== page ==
Fiber Artists Will Demonstrate 19th
Century Weaving and Spinning Techniques As Part of Virginia’s
Sesquicentennial Commemoration of the American Civil War
Demonstrations 12 noon to 3pm September 5th and 6th
Even as the war raged around them, women
still had to manage their households including spinning yarn and
weaving textiles for daily use.
Towels, bed linens, fabric for clothes – all of it either
had to be made in their own homes or purchased from a friend or
neighbor who made it in hers.
What is astonishing is the beauty and
complexity of the work – much of it heirloom quality as those
who attend this amazing demonstration will discover.
Visitors will see how cotton is spun
into yarn; explore how a loom is set up and complex patterns,
requiring great mathematical skill, are worked out on paper
before being transferred
to the loom.
The cotton coverlet woven in the
“overshot” pattern by fiber artist, Sue Groundwater will be on
display both days.
Visitors will have a chance to meet the artist and learn more
the art of weaving.
Virginia Commission for the Arts
Awards Town of Berryville Its Fourth $5,000 Grant
Berryville Main Street’s Fire House Gallery to
Benefit from the Funding
again the Virginia Commission for the Arts said “YES” to the
town of Berryville’s request for funding to support art in the
is the town of Berryville interested in fostering
art has proved a remarkably robust engine for economic
development in US towns, large and small alike.
U.S. House of Representatives, Louise M. Slaughter put it
“across America, cities that once struggled economically are
reinventing and rebuilding themselves by investing in art and
culture. Both are
proven catalysts for growth and economic prosperity.
[Non-profit] art businesses help cities define
themselves, draw tourists, and attract investment.”
And she’s not alone in this conviction.
According to a study released in 2012 by
Americans for the Arts, during the economic meltdown, the arts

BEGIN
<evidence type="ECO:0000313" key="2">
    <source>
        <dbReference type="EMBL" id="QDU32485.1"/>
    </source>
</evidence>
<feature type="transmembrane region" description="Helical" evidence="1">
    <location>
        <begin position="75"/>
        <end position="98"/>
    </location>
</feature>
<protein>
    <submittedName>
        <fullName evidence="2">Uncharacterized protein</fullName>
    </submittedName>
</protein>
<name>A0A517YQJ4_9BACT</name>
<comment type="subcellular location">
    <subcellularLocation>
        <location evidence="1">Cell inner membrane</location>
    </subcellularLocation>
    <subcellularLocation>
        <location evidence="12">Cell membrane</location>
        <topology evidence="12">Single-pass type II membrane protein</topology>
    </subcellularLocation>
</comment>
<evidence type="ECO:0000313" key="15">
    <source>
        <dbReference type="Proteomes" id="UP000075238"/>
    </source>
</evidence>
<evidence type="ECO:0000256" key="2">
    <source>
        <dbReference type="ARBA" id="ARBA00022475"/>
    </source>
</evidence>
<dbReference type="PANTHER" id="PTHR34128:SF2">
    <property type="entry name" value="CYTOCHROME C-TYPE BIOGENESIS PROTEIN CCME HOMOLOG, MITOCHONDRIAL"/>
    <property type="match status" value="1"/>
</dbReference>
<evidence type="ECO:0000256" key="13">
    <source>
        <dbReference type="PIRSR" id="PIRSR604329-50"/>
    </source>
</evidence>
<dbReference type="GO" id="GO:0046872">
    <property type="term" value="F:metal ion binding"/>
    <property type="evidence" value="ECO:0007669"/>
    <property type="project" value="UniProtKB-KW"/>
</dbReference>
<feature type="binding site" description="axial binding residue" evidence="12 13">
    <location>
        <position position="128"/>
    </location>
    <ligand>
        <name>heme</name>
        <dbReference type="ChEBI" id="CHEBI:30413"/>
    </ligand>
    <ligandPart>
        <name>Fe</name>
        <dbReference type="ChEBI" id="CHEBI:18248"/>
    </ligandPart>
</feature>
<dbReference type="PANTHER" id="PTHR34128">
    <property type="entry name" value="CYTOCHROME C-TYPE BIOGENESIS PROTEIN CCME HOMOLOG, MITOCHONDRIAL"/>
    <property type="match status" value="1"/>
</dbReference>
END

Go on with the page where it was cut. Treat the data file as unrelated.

continued to be a boon, pumping billions of dollars into the
to the findings, during 2010, when the study was being
conducted, the nonprofit arts and culture industry generated
$135.2 billion dollars of economic activity—$61.1 billion in
spending by nonprofit arts and culture organizations, plus an
additional $74.1 billion in spending by their audiences.
This, despite the extreme
economic challenges the country was facing at that time.
This economic activity
had a significant impact on the nation's economy, supporting 4.1
million full-time equivalent jobs, and generating $22.3 billion
in revenue to local, state and federal governments—a yield well
beyond their collective $4 billion in arts appropriations.
data comes from a landmark study
Arts & Economic Prosperity produced by Americans for the Arts. It is
the fourth study of arts and cultural organizations, and their
audiences, the organization has produced as well as the largest
and most comprehensive of its kind ever conducted.
(To see how the
arts influence both the culture and the economy in Clarke County
findings, of course, are no surprise to Berryville Main Street
-- which is part of the Main Street movement started by the
National Trust of Historic Preservation.
The goal of the program is to reinvigorate retail
commerce in towns across the US through the creation of novel
business enterprises capable of driving traffic and revenue to
downtown historic districts.
2008, Berryville Main Street identified two distinct assets – a
large base of talented and varied local and regional artists and
a cherished building just waiting to be refurbished – it
believed could be deployed for this purpose.
years and a $100,000 fund-raising campaign later, the Fire House
Gallery opened for business on January 9, 2010.
then the gallery has hosted close to 20 “Art of Making Art”
featured live demonstrations of art-making from more than 25
artists; launched four Community Supported Art initiatives
showcasing the work of twelve gallery artists; and conceived and
created more than a dozen major art exhibitions.
from the Virginia Commission for the Arts helped make most of
these programs possible.
So news of another 5K grant is good new indeed for the
artists, volunteers, and staff have already begun planning how
they will use the funds to help underwrite a year’s worth of
programs and events to celebrate the Fire House Gallery’s 5th
starting in January.